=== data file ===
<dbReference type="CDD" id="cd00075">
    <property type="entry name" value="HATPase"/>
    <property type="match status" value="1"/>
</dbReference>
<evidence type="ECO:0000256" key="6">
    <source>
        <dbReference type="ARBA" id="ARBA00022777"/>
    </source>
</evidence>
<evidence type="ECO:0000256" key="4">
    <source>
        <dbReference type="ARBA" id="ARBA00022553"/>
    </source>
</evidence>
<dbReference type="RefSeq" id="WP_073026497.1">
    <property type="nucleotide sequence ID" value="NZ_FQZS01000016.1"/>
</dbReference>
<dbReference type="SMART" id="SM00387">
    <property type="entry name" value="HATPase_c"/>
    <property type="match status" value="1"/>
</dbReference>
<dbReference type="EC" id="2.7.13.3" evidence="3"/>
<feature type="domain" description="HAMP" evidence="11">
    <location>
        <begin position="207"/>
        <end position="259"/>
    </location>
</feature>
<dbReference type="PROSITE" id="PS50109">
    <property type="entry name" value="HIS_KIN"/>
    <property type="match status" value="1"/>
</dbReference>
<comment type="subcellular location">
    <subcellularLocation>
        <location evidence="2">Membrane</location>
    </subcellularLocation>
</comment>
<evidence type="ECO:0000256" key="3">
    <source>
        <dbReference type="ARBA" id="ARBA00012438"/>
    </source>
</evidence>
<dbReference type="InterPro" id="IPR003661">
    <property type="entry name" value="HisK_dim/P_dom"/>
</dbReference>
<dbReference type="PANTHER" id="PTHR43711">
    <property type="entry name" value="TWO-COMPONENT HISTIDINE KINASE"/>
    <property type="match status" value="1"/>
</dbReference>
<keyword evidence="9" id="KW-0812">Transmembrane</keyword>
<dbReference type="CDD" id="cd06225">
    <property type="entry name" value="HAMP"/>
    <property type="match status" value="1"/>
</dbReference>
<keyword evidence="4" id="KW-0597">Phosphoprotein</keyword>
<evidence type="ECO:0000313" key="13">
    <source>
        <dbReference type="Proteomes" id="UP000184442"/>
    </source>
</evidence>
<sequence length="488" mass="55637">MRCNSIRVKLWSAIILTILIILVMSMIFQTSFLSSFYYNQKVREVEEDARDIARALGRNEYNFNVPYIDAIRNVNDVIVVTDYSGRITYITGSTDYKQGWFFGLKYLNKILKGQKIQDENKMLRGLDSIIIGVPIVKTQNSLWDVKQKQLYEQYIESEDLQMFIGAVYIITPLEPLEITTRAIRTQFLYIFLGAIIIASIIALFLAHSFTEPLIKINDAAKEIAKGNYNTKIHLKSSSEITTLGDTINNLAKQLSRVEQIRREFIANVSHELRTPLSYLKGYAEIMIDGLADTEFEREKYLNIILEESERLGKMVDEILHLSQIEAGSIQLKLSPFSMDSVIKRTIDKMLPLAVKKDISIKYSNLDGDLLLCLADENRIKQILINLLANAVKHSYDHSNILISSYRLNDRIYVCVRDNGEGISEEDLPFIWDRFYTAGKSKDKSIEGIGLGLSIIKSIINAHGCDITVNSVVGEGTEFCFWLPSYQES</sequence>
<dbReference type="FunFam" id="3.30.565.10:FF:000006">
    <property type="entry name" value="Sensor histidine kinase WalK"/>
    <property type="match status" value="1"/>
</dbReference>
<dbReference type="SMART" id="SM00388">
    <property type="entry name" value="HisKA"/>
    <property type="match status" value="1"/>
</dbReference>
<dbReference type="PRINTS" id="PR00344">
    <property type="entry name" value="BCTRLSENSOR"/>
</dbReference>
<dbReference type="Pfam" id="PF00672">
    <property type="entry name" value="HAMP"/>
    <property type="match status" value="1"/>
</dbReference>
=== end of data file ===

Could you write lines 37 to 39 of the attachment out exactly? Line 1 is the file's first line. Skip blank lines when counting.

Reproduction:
</comment>
<evidence type="ECO:0000256" key="3">
    <source>